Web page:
Scotiabank Giller Prize Spotlight: Kaie Kellough
Kaie Kellough’s short story collection, Dominoes At The Crossroads has been longlisted for the 2020 Scotiabank Giller Prize.
Kaie Kellough is a novelist, sound performer, and poet. His latest collection of poems, Magnetic Equator, was released by McClelland and Stewart in March 2019. His novel Accordéon, published in 2016, was shortlisted for the Amazon.ca First Novel Award. He has released two audio recordings that explore sound poetics with instrumentation. His work migrates between poetry and fiction, between Canada and the Caribbean, and between text and sound. He lives in Montreal.
What/who inspires you to write?
I can endlessly contemplate the various diasporas that meet in my family. I often trace and retrace the routes that immediate and distant relatives traveled. It is a perennial source of wonder that those crossings somehow produced me, and that I have found my way to this time and place.
Do you have a favourite passage/quote from a book?
One quote that amazes and moves me, from among the many in Kamau Brathwaite’s oeuvre, is in his poem Caliban:
“…sun coming up
and the drummers are praising me
out of the dark
and the dumb gods are raising me
and the music is saving me
on the burning ground.”
I hear this passage read in the voice of the poet Kwame Dawes, whose reading of the poem somehow feels both immediate and ancient.
Where is your favourite place to write?
In a pool of light.
Is there an activity you do to help inspire your writing?
I don’t have any strategies for finding inspiration, but I approach the process of writing as a process of becoming. I gradually become the person who completes a particular work. I have to live with the work as it develops and allow myself to change with it.
Do you have a tradition for every time you finish a book?
When I finish a book my instinct isn’t to celebrate. I always feel subdued, as if I’ve finally come to the end of a particular passage in my life, one that I will never experience again.
What are you reading now?
It’s impossible to read one book alone, so I’m always splicing one book inside another inside another, ad infinitum. Among them:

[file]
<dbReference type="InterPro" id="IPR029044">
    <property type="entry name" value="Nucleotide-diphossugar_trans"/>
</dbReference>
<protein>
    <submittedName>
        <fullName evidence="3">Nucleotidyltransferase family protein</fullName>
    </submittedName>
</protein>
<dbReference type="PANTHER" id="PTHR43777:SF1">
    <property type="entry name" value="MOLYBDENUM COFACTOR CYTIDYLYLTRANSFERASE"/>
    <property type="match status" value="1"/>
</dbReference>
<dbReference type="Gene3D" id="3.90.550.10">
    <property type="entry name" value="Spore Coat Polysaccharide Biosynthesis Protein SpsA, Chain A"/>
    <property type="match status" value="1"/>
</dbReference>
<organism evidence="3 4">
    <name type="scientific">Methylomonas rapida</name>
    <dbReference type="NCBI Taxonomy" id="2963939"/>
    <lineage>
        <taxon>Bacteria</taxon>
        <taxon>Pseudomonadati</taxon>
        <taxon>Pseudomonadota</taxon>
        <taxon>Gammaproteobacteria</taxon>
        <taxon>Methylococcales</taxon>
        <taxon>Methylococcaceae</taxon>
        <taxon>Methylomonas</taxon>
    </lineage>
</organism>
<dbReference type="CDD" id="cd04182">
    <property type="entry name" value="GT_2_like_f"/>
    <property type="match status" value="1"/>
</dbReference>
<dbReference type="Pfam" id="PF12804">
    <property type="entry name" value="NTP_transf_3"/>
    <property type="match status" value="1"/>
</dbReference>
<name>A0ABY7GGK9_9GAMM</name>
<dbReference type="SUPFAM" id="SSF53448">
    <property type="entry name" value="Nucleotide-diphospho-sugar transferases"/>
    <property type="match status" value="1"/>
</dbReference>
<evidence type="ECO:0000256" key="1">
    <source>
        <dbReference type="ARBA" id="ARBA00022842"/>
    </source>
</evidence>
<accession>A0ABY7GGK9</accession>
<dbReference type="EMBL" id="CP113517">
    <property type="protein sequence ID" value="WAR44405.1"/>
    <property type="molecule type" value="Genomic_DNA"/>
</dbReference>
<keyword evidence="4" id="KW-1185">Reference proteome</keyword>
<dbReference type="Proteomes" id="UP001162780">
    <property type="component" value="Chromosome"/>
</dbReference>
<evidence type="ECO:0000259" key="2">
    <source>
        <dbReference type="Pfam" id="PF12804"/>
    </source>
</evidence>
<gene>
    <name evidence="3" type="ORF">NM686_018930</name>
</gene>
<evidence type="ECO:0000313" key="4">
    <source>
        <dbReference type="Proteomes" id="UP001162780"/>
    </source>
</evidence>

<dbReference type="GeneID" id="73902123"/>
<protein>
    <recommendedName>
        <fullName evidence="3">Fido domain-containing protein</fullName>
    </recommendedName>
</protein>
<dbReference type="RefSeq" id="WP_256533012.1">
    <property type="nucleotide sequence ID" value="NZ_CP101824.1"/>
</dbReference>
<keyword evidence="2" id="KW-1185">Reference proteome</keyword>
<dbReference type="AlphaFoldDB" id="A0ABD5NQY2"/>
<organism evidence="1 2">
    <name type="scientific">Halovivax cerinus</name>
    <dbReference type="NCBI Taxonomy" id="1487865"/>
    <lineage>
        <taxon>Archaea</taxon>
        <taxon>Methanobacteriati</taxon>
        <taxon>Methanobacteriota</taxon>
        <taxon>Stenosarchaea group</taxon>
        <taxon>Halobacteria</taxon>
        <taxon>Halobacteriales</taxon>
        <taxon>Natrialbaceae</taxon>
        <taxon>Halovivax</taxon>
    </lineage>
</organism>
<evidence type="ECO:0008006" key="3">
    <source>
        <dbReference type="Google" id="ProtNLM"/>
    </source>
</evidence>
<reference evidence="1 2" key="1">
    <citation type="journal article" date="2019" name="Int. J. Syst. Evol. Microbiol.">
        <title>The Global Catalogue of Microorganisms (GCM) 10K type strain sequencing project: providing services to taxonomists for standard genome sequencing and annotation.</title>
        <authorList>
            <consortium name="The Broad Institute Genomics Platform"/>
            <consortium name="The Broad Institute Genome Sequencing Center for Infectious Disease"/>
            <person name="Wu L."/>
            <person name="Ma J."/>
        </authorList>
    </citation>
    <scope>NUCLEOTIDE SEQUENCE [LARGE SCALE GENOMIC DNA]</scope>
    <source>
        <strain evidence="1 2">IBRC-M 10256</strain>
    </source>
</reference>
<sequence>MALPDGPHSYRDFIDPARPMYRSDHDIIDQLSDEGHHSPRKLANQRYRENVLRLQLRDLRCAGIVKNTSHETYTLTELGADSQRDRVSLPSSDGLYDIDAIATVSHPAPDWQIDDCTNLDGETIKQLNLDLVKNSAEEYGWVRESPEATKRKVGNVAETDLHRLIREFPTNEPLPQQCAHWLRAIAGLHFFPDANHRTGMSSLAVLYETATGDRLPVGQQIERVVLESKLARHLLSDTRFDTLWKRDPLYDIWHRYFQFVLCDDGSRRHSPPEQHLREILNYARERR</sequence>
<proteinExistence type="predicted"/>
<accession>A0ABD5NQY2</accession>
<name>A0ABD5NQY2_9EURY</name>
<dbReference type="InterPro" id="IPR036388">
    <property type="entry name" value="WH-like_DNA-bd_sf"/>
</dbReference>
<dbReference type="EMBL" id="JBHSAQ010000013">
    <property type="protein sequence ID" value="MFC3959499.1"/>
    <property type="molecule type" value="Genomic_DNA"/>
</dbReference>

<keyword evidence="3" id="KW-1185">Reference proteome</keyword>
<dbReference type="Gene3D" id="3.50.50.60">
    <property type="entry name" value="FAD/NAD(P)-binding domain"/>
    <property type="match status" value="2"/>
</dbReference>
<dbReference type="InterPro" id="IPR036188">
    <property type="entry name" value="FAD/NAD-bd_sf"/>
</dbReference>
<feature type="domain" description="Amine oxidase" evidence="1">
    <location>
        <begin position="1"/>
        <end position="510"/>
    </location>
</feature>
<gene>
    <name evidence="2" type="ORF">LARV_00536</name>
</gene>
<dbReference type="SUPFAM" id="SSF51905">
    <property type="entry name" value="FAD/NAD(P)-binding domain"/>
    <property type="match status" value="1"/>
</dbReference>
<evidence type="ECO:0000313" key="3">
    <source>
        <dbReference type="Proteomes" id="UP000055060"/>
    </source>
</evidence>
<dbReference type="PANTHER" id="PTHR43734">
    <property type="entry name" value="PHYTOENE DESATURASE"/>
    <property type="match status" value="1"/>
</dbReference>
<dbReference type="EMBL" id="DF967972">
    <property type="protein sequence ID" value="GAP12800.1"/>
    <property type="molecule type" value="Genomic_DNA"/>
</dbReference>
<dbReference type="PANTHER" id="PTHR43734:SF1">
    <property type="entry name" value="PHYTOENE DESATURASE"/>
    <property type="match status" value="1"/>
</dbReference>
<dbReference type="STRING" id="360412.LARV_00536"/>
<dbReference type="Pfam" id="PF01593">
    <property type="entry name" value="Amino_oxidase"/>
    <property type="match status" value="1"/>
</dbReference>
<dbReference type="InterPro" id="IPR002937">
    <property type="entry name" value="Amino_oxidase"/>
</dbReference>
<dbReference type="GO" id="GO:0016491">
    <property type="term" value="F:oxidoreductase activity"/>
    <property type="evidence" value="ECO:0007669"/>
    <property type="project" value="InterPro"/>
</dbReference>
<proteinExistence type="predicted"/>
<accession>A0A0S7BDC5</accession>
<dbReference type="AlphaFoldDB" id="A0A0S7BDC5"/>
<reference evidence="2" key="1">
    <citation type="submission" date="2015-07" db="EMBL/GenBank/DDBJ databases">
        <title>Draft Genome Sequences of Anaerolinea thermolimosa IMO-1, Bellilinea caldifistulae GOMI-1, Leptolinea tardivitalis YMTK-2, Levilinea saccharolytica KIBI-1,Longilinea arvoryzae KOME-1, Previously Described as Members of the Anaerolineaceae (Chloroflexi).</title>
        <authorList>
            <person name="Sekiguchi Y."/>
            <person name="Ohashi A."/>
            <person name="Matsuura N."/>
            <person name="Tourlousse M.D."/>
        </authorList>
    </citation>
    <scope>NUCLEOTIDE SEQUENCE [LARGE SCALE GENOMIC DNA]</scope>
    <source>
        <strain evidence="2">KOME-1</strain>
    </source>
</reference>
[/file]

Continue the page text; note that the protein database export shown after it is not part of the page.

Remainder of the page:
Fiction: Roberto Bolaño’s Woes of the True Policeman
Poetry: Lorna Goodison’s Collected Works (again)
What is your favorite CanLit book?
I’ve read Dionne Brand’s A Map to the Door of No Return half a dozen times, and I’ve bought and given away 2 or 3 copies. I know I’ll continue to return to that book, and I’ll likely continue to give copies away.
What would your job be if you weren’t an author?
Author is a role, an identity, but not my job. I earn my living in the business world, which I would do if I wasn’t a writer. But if I were to fantasize, I like to think I’d have spent my 20s and 30s touring the world in a reggae band, and perhaps given up touring to manage a recording studio in California, or a music festival in Barcelona.
What is your favourite book from childhood?
I don’t remember much of what I read then, but I was always drawn to the title The Hitchhiker’s Guide to the Galaxy.
Is there a book that you find yourself reading over and over again?
I’m fascinated by the books I’ve started over and over but that I haven’t succeeded in finishing. 100 Years of Solitude is such a book. And that’s not a criticism of the book, but rather a criticism of myself as a reader. It’s also a thought about the relationship that a person cultivates with a work, how even an impasse is a reading experience.
How did you know you wanted to be an author?
I’ve always been attracted to the sounds, images, and curious ideas that words in odd combinations could produce. I’ve always enjoyed the contrast between the instinctive ease with which we can arrange words to describe places, sequences of events, or states of mind, and how complex that process becomes when it’s applied to a large project like a novel.
What inspired you to write your Scotiabank Giller Prize-nominated book?
As a sound poet I’ve crossed the country a few times over the past 25 years. I’ve long thought that the Caribbean Canadian sensibility is stitched into the entire country. I wanted to thread various historical episodes into that seam. I wanted to play with the idea that as Black people in Canada, with roots in the Caribbean and beyond, it can feel necessary to bring the entire history of the Americas to bear on our understanding of ourselves in the moment. I like that accumulation of pasts in the present, that welcoming of one’s total history.
What do you hope readers take away from your book?
New eyes, an awareness of the present moment as an extension of the past, a sense that any self is made of others, contains pasts and possible futures, and is always incomplete.
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